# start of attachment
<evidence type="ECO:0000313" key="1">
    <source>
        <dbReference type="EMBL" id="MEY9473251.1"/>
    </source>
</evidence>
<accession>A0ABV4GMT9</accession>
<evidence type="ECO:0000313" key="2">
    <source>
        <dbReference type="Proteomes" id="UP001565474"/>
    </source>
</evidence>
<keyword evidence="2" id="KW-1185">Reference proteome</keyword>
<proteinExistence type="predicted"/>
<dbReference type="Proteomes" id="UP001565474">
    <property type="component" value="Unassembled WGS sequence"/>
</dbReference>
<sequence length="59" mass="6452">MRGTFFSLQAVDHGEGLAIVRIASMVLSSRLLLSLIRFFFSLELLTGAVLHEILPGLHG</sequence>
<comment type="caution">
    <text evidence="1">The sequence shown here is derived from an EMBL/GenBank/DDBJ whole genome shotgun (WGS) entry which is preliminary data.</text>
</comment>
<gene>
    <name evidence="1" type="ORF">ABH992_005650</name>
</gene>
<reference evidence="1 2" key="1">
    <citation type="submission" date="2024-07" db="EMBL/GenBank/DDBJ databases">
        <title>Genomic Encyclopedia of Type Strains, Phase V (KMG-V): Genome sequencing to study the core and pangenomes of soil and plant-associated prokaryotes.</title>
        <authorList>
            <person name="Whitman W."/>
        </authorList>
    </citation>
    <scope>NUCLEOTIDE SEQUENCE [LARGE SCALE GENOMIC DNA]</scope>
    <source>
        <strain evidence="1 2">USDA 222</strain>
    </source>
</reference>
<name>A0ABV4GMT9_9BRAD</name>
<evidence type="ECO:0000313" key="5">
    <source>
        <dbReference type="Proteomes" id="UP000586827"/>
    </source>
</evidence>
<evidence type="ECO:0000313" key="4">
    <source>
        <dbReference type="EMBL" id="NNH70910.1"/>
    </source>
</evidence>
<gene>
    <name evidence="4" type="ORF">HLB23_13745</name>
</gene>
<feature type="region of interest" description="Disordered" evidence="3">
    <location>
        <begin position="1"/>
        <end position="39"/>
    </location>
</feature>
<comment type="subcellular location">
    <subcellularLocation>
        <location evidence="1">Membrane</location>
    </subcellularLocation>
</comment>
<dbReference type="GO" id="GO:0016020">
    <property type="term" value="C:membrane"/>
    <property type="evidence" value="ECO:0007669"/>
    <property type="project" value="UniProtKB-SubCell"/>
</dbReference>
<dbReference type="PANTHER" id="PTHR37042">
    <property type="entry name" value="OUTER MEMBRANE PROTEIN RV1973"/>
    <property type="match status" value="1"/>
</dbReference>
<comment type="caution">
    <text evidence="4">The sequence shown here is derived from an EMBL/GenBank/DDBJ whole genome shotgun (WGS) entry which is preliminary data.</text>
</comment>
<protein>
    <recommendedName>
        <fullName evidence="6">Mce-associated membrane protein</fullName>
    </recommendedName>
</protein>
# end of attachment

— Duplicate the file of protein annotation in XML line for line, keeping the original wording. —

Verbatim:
<evidence type="ECO:0000313" key="1">
    <source>
        <dbReference type="EMBL" id="MEY9473251.1"/>
    </source>
</evidence>
<accession>A0ABV4GMT9</accession>
<evidence type="ECO:0000313" key="2">
    <source>
        <dbReference type="Proteomes" id="UP001565474"/>
    </source>
</evidence>
<keyword evidence="2" id="KW-1185">Reference proteome</keyword>
<proteinExistence type="predicted"/>
<dbReference type="Proteomes" id="UP001565474">
    <property type="component" value="Unassembled WGS sequence"/>
</dbReference>
<sequence length="59" mass="6452">MRGTFFSLQAVDHGEGLAIVRIASMVLSSRLLLSLIRFFFSLELLTGAVLHEILPGLHG</sequence>
<comment type="caution">
    <text evidence="1">The sequence shown here is derived from an EMBL/GenBank/DDBJ whole genome shotgun (WGS) entry which is preliminary data.</text>
</comment>
<gene>
    <name evidence="1" type="ORF">ABH992_005650</name>
</gene>
<reference evidence="1 2" key="1">
    <citation type="submission" date="2024-07" db="EMBL/GenBank/DDBJ databases">
        <title>Genomic Encyclopedia of Type Strains, Phase V (KMG-V): Genome sequencing to study the core and pangenomes of soil and plant-associated prokaryotes.</title>
        <authorList>
            <person name="Whitman W."/>
        </authorList>
    </citation>
    <scope>NUCLEOTIDE SEQUENCE [LARGE SCALE GENOMIC DNA]</scope>
    <source>
        <strain evidence="1 2">USDA 222</strain>
    </source>
</reference>
<name>A0ABV4GMT9_9BRAD</name>
<evidence type="ECO:0000313" key="5">
    <source>
        <dbReference type="Proteomes" id="UP000586827"/>
    </source>
</evidence>
<evidence type="ECO:0000313" key="4">
    <source>
        <dbReference type="EMBL" id="NNH70910.1"/>
    </source>
</evidence>
<gene>
    <name evidence="4" type="ORF">HLB23_13745</name>
</gene>
<feature type="region of interest" description="Disordered" evidence="3">
    <location>
        <begin position="1"/>
        <end position="39"/>
    </location>
</feature>
<comment type="subcellular location">
    <subcellularLocation>
        <location evidence="1">Membrane</location>
    </subcellularLocation>
</comment>
<dbReference type="GO" id="GO:0016020">
    <property type="term" value="C:membrane"/>
    <property type="evidence" value="ECO:0007669"/>
    <property type="project" value="UniProtKB-SubCell"/>
</dbReference>
<dbReference type="PANTHER" id="PTHR37042">
    <property type="entry name" value="OUTER MEMBRANE PROTEIN RV1973"/>
    <property type="match status" value="1"/>
</dbReference>
<comment type="caution">
    <text evidence="4">The sequence shown here is derived from an EMBL/GenBank/DDBJ whole genome shotgun (WGS) entry which is preliminary data.</text>
</comment>
<protein>
    <recommendedName>
        <fullName evidence="6">Mce-associated membrane protein</fullName>
    </recommendedName>
</protein>